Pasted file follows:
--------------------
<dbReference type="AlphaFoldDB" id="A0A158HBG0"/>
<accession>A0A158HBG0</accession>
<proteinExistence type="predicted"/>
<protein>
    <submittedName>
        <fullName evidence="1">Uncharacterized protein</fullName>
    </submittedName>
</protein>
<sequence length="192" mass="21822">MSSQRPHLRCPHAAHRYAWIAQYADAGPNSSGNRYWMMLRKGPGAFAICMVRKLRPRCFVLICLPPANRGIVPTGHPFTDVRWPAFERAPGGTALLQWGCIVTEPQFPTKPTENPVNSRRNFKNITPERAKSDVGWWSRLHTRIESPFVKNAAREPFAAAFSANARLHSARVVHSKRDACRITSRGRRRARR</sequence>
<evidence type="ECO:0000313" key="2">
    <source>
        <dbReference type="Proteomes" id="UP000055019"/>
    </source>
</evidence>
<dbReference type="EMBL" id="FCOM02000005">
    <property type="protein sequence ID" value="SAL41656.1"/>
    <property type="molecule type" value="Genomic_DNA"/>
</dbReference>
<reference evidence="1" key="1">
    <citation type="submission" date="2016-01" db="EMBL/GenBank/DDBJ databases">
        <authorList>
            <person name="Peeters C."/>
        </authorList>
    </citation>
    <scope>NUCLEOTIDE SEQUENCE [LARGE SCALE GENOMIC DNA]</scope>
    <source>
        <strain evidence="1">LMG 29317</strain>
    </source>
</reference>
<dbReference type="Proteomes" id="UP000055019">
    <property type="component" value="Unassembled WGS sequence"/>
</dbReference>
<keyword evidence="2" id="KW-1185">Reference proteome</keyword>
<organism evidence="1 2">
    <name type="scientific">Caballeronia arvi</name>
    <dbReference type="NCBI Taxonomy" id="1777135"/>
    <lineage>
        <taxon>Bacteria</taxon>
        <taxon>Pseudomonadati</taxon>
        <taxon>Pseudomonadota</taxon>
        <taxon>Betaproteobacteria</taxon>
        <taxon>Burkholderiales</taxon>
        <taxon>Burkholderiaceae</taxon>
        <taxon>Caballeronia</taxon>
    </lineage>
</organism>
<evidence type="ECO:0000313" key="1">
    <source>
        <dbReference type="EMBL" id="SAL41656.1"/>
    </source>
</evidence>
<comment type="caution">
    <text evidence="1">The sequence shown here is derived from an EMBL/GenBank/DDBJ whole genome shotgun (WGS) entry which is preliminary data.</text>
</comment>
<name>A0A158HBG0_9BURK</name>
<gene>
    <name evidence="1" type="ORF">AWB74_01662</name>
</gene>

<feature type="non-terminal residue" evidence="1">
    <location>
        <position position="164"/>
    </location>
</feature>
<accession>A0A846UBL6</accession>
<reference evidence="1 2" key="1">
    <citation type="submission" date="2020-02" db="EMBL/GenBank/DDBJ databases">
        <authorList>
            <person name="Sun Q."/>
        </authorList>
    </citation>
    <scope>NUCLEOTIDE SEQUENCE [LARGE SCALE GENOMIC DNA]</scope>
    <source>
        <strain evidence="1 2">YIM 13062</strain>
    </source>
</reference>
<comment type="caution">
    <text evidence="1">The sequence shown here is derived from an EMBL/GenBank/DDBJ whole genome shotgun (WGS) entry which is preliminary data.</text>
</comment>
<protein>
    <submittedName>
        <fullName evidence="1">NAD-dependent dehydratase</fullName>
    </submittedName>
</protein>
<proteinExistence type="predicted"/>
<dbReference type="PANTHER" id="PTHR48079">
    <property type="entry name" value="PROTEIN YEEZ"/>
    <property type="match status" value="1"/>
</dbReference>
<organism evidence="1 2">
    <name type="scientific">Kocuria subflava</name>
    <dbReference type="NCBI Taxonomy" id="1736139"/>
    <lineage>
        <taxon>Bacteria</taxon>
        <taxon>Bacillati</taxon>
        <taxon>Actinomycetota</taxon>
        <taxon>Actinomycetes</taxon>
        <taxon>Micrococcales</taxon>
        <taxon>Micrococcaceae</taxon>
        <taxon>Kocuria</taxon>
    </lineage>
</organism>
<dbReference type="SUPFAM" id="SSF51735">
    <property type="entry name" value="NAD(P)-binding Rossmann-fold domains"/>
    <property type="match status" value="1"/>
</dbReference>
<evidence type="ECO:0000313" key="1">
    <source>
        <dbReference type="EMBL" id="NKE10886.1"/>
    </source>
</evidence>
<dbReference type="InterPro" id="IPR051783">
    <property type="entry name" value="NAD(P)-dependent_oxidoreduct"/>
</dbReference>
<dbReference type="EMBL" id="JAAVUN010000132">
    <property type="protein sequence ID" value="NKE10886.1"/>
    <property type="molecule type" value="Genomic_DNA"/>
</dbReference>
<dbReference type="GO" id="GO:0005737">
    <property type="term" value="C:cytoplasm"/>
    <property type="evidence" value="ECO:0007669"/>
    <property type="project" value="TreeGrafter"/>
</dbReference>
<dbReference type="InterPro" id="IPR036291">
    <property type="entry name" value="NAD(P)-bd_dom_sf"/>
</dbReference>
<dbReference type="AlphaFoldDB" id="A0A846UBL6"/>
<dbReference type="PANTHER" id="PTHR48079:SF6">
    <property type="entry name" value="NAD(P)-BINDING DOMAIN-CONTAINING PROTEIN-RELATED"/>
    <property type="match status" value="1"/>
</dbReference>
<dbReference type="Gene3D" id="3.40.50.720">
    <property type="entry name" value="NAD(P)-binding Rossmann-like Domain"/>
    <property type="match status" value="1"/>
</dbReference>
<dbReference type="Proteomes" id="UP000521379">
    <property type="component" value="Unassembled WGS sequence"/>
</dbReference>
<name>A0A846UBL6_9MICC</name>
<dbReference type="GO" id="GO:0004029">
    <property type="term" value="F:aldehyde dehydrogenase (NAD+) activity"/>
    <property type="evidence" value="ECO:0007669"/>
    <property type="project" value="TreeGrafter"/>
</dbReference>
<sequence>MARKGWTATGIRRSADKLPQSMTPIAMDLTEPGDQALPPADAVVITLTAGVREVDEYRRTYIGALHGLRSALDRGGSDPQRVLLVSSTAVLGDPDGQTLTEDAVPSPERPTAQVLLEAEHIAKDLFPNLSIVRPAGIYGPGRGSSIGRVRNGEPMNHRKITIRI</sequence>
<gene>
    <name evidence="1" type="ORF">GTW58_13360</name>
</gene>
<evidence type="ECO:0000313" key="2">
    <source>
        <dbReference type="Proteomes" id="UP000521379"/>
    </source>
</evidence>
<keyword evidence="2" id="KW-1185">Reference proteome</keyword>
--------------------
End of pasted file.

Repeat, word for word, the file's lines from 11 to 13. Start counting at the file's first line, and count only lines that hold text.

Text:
    <source>
        <dbReference type="Proteomes" id="UP000055019"/>
    </source>